Good experience Lifestyle

How to Make Your Holiday Season Less Stressful

Written by Jimmy Rustling

The holiday season is meant to bring about peace and relaxation, all while family and friends have some fun and enjoy precious moments together.

However, the many tasks associated with this festive season can bring about unwanted anxiety, turning us into a jam-packed ball of stress. As with any overwhelming situation, the key here is identifying the underlying cause before being able to address it.

Here are a few ways to make your holiday season less stressful.

Time is Too Short

Buying gifts and decorations, sending out holiday cards, paying visits to relatives, attending school plays, and preparing festive dinners is the name of the game during the busy holiday season. Considering everything that needs to be done, you may want to jot down a to-do list as soon as possible and share tasks among family members.

Some two-month holiday prep work is a good starting point, even if your list doesn’t turn out to be that extensive. In fact, three months is better, even if you’re just taking baby steps at first. This way, you won’t leave anything out of sight and you’ll be able to cross tasks off your list way ahead of others. In other words, you get to enjoy a hot drink, a carol, and a good book while watching panic hit everyone else.

Pro tip: Besides planning ahead and making a stress-proof list to stick to, it’s equally important to take some time for yourself. Exercise, meditation, and yoga are great stress relievers.

The Financial Burden is Too Big

Not only does time seem to shrink around the holidays, but so does your wallet. Of course, everything you need to buy and prepare for represents an extra cost compared to the rest of the year — and it tends to drop on you all at once. But it doesn’t have to be this way.

Once again, planning helps, especially from a financial point of view. By having a list in place early on, with all that needs to be done for Christmas and New Year’s, you can also budget accordingly. But be realistic and reasonable about what you can afford to spend, and spread out the expenses across several months.

Pro tip: Start by ordering ahead of time any special gifts, as well as your New Year photo cards with free recipient address printing. These customized ways of showing how much you care should be your top priority. Once you have these covered, the rest will simply flow.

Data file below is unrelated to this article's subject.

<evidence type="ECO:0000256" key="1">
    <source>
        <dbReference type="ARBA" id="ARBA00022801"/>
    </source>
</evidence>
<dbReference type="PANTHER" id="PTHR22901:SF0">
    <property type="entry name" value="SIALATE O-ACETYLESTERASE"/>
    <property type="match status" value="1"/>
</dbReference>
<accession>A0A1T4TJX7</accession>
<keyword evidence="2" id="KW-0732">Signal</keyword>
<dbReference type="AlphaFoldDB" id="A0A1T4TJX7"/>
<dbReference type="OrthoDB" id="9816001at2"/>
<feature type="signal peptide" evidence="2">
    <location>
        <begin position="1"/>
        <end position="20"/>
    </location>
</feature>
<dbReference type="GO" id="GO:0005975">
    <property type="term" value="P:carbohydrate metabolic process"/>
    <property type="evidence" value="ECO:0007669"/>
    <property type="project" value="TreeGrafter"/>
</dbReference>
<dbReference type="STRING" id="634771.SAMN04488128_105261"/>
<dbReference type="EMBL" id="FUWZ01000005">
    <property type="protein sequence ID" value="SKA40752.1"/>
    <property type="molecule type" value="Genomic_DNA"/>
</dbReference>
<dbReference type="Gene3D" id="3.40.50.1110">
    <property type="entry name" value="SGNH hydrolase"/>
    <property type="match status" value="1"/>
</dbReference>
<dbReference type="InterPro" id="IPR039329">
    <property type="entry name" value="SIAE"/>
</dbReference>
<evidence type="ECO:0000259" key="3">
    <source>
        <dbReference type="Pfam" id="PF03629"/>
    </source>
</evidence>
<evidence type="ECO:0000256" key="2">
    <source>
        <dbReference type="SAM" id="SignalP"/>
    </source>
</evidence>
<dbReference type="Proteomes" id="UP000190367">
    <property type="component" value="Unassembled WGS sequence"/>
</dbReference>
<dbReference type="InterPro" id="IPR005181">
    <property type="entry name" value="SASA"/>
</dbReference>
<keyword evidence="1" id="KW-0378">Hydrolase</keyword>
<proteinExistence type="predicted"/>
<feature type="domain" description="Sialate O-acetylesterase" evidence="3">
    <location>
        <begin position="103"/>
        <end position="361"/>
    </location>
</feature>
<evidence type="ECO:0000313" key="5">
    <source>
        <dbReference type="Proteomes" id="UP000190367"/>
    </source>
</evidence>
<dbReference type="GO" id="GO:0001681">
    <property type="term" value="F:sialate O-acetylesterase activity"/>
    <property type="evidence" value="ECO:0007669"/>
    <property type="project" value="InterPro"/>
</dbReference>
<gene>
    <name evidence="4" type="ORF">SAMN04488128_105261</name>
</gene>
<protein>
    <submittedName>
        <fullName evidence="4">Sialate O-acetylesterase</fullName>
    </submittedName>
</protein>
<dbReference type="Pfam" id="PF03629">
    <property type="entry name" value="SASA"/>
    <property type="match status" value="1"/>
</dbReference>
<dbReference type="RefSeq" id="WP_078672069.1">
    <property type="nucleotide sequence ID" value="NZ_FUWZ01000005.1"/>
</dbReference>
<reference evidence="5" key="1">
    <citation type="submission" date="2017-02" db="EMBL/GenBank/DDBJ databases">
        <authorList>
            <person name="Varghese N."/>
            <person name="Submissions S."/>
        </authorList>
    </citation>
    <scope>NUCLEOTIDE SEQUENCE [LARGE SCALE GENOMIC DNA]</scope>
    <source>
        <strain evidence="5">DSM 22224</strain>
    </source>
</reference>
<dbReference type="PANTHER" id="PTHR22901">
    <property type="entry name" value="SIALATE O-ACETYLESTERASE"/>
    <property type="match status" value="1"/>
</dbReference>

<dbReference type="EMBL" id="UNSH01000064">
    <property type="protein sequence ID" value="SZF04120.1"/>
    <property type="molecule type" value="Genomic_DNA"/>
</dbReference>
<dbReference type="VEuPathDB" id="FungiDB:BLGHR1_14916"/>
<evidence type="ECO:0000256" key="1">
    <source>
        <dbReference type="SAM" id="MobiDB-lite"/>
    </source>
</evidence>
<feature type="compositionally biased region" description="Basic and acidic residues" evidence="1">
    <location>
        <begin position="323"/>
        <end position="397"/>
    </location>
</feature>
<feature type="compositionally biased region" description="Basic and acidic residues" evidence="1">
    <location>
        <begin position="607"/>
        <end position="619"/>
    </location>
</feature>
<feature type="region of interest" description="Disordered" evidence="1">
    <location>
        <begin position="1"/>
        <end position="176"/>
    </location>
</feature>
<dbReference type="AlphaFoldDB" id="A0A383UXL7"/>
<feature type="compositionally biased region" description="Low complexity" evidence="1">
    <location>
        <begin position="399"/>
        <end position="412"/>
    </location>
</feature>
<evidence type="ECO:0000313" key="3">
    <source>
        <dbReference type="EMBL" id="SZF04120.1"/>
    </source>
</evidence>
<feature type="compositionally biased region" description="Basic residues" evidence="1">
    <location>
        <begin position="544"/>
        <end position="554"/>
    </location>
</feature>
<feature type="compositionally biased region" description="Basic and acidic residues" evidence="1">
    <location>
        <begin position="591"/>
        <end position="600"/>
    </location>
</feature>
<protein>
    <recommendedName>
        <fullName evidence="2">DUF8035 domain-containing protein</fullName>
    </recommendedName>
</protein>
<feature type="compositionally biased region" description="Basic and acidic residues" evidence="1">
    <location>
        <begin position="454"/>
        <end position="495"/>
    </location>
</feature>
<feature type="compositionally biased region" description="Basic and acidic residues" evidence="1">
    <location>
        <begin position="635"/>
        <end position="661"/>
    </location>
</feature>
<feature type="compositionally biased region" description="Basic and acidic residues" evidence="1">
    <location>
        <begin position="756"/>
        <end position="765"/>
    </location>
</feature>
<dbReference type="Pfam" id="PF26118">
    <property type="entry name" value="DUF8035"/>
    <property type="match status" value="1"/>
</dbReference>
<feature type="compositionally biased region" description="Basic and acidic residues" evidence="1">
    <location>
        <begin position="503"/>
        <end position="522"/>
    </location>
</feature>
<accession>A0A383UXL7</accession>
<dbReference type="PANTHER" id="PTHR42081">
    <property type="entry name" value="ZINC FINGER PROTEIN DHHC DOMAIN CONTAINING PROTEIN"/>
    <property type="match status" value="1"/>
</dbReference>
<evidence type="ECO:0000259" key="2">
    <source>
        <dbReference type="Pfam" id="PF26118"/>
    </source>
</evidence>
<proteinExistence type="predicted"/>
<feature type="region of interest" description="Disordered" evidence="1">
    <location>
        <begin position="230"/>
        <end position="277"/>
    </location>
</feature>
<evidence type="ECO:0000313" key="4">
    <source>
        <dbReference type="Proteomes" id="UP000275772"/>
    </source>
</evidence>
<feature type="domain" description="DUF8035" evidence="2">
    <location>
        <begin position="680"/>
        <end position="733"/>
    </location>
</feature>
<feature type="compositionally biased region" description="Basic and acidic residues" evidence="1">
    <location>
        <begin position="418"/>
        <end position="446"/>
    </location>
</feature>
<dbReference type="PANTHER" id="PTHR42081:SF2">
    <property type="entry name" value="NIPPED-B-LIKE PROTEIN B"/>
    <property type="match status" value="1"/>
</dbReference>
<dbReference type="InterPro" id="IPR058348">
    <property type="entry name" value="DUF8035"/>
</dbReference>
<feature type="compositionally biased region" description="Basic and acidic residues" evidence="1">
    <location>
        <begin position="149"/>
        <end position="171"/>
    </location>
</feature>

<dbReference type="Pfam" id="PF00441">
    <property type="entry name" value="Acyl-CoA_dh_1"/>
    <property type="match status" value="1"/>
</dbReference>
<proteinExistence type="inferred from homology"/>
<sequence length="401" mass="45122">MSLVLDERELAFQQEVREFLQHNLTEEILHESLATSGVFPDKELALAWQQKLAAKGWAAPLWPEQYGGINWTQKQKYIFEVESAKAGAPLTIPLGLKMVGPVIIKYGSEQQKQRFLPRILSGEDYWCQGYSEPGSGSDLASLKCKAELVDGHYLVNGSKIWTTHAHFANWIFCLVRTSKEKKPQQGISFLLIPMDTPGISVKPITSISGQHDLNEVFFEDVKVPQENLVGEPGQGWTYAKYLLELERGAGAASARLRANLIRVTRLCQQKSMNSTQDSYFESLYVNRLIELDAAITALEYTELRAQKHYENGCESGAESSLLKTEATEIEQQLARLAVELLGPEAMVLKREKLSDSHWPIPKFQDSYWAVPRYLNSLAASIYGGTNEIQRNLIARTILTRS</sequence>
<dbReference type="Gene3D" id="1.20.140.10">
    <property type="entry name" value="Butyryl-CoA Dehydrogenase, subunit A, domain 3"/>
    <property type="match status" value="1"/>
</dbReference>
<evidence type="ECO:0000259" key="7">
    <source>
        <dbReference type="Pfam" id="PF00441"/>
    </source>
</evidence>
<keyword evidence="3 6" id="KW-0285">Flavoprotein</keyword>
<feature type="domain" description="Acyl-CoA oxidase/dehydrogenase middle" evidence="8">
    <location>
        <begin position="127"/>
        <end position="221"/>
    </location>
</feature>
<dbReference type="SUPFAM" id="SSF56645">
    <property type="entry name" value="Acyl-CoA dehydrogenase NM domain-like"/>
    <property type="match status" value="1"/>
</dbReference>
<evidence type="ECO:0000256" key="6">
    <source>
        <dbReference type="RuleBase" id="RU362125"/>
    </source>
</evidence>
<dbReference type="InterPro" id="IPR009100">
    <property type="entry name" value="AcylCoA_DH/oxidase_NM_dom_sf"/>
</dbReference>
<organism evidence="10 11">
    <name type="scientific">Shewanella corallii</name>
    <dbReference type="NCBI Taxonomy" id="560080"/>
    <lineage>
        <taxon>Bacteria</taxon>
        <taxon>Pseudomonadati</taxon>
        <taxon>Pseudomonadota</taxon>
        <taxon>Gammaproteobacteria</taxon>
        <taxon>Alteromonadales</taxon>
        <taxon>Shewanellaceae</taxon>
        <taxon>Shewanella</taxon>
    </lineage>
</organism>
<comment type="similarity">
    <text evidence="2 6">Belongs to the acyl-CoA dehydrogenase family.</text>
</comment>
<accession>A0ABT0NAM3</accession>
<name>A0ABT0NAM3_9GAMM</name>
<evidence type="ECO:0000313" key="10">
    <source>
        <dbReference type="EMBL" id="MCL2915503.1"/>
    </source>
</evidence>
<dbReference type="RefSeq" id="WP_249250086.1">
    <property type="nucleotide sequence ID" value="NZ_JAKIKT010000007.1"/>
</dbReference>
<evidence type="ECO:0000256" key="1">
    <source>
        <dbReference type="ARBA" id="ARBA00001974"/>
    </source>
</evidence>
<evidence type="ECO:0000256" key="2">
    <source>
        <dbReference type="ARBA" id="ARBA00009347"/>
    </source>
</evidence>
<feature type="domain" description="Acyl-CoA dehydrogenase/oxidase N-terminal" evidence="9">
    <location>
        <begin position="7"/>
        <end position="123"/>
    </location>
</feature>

Prepare to Enjoy a Stress-Free Season

Bottom line: Take care of yourself first, so that you can also take care of others. For starters, make sure you get enough sleep and fresh air, try to stick to a balanced diet, and set aside time for things you enjoy. Additionally, make sure to include family traditions in your holiday plan. They are a nice way to unwind and remember why these are special moments for all. And, if you do find yourself in a dark stressful place, try some breathing exercises to get back on track.

Excited about the upcoming holiday season? You should be. It’s all about having fun, staying positive, and embracing everything festive with little to no stress involved. If you plan ahead and act on this and other sage advice, you’ll have more downtime to properly enjoy the holidays and your personal finances will be better prepared to take the hit.

Pro tip: Don’t set unrealistic expectations, and don’t make excessive commitments. Decline obligations and instead opt for activities you know make you happy with the people you love.

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About the author

Jimmy Rustling

Born at an early age, Jimmy Rustling has found solace and comfort knowing that his humble actions have made this multiverse a better place for every man, woman and child ever known to exist. Dr. Jimmy Rustling has won many awards for excellence in writing including fourteen Peabody awards and a handful of Pulitzer Prizes. When Jimmies are not being Rustled the kind Dr. enjoys being an amazing husband to his beautiful, soulmate; Anastasia, a Russian mail order bride of almost 2 months. Dr. Rustling also spends 12-15 hours each day teaching their adopted 8-year-old Syrian refugee daughter how to read and write.